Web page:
Railways face Catch-22 situation post SC directive on ‘Doctor on Train’

New Delhi:  If the Indian Railways follows the recent Delhi High Court direction to the letter, passengers of long-distance trains who want urgent medical help won’t go untreated while travelling.

However, the catch lies in its implementation, considering the country’s struggle against acute shortage of doctors. India has only one doctor per 1,700 people. According to the Union Health Ministry figures, there are about 6-6.5 lakh doctors available in the country.

Acting on a PIL, a division bench—comprising Delhi High Court Chief Justice N V Ramana and Justice Rajiv Sahai Endlaw—on January 22 directed the Ministry of Railways for employing one trained doctor along with the support staff, besides medicines and equipments necessary for life support, in each long-distance train.

The PIL brought to the court’s notice that there was no trained medical staff on the long-route trains to treat patients suffering from serious ailments like heart diseases, diabetes, asthma while travelling.

“At present, the Railways does not post doctors even on its premium Rajdhani Express trains, and passengers who need urgent medical help have to wait till the train reaches a station that has a railway doctor. At best, the ticket examiner or conductor can inform the guard, who passes on the message to the driver of the train,” the PIL filed by NGO Oro Foundation stated. Indian Railways is one of the world’s largest railway networks having 1,15,000 km of track over a route of 65,000 km and 7,500 stations.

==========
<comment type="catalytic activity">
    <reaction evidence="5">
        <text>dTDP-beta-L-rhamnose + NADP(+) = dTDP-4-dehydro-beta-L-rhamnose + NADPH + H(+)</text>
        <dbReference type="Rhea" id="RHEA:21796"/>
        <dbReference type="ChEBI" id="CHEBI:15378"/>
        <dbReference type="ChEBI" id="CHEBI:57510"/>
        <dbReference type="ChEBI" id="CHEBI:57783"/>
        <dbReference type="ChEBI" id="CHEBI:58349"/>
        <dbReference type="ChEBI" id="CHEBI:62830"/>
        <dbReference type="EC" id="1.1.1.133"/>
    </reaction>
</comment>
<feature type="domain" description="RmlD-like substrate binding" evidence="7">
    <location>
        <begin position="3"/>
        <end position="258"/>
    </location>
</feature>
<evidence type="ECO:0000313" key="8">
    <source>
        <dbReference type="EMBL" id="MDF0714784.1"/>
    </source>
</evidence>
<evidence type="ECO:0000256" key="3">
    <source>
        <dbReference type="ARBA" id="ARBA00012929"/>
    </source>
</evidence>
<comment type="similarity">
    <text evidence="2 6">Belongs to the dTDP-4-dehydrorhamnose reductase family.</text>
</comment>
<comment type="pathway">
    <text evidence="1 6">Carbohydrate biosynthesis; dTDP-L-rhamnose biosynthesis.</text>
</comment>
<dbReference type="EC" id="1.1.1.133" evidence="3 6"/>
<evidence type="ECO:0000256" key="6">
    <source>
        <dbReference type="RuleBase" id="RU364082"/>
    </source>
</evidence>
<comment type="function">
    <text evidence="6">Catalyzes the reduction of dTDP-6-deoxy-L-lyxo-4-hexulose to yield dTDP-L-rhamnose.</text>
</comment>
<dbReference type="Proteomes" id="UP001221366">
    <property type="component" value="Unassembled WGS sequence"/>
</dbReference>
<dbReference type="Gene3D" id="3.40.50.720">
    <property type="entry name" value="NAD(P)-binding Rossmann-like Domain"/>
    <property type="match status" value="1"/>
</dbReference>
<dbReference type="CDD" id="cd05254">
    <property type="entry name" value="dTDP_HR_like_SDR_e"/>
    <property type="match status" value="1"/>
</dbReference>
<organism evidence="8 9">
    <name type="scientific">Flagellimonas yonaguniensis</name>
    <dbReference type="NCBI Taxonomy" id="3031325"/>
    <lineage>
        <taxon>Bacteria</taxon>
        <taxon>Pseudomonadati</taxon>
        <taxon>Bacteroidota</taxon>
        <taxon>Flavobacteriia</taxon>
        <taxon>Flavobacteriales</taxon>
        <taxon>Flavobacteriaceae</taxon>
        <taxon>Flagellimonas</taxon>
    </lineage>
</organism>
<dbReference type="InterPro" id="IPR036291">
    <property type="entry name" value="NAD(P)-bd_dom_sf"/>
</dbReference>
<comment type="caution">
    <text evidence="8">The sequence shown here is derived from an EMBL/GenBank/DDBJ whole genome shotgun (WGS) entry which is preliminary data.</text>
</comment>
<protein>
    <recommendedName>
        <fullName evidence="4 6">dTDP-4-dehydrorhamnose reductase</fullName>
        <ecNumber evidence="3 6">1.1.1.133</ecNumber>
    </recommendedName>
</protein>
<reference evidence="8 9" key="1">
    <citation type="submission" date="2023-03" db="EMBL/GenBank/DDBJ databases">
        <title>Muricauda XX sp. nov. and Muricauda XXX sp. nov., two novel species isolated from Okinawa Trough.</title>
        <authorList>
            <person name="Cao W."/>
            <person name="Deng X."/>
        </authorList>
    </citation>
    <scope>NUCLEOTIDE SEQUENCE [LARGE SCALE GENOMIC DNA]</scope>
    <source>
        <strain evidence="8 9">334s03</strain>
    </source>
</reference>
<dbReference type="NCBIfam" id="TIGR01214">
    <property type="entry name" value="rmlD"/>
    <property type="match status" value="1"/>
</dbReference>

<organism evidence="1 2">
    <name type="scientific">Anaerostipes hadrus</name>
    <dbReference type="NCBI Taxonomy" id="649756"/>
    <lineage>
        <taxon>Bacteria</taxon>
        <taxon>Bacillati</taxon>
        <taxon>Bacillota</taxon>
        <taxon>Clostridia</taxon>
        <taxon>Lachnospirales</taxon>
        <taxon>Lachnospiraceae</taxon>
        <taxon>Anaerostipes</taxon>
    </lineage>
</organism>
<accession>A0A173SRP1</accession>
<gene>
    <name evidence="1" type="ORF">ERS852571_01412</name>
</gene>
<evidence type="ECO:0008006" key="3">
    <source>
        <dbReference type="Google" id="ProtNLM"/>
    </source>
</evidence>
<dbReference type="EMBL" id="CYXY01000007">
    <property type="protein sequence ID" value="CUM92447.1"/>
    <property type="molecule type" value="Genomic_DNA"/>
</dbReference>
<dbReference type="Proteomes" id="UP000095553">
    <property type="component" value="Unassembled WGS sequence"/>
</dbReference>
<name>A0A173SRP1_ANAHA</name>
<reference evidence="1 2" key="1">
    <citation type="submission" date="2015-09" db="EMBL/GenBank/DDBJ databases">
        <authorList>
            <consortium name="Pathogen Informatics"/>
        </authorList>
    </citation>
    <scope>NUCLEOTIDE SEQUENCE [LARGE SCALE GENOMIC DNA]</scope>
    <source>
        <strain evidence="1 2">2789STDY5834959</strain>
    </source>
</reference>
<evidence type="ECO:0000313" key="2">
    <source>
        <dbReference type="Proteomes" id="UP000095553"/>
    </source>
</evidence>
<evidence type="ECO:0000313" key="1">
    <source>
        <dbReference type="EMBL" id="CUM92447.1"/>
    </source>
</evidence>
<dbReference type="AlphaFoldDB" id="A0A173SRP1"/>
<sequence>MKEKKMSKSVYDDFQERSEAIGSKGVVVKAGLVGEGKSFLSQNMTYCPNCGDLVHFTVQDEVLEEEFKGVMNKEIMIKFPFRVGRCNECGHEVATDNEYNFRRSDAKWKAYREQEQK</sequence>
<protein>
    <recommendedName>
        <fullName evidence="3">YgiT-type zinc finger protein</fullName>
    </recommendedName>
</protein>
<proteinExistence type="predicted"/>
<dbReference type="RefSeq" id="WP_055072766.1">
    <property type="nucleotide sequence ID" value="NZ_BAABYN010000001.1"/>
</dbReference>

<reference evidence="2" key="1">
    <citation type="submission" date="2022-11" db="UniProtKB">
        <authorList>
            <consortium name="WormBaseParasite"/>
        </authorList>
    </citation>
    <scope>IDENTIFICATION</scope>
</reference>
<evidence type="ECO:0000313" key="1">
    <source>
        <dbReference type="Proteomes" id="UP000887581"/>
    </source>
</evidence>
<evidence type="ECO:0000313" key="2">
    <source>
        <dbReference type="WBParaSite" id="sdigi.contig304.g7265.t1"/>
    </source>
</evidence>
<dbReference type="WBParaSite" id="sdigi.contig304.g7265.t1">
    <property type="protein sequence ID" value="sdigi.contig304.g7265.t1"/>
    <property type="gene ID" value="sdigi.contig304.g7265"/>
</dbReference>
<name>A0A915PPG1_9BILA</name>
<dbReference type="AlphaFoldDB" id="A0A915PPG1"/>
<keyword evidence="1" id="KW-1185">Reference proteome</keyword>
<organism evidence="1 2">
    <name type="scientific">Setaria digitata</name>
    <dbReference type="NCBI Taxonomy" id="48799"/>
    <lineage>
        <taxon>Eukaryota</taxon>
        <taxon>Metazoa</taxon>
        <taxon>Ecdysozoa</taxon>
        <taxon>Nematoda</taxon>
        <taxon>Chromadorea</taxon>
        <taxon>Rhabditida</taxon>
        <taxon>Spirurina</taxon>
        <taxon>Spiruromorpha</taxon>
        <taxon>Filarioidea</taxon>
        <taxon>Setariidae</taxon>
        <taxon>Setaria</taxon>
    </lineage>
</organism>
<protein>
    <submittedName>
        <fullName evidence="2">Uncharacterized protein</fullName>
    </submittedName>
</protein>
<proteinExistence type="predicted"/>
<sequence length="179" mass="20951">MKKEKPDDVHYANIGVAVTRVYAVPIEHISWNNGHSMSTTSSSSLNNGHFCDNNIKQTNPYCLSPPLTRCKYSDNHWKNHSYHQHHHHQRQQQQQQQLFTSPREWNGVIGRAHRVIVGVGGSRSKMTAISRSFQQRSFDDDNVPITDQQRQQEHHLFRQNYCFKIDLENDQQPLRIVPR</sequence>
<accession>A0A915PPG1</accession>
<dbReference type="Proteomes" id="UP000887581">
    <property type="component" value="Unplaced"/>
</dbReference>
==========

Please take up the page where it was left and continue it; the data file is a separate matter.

The counsel appearing on behalf of the Railways contended that they will comply with the court’s order. This holds importance at a time when it has withdrawn doctors from Duronto trains last year due to technical constraints.

Earlier, replying to an RTI query by the NGO, the railways had admitted that there were 3,071 such trains in operation where even first-aid boxes were not sufficiently equipped and there was not even a single doctor or paramedic staff appointed on the long-distance trains.

The Oro Foundation filed a complaint with the Railways regarding the unavailability of adequate medical facilities and non-appointment of doctors in these trains. The Railways neither took any action on that complaint nor did it reply. The PIL cited a case wherein a passenger suffered a massive heart attack on Delhi-Mumbai Rajdhani Express and no medical treatment could be provided to him and the train attendants were asking other passengers for help in panic.

The Railways has suggested the high court that they will highlight the concession scheme for doctors while booking of tickets. It offers 10 per cent concession to doctors on long-distance routes, who are ready to carry a specified medical kit and give a signed undertaking to help while travelling.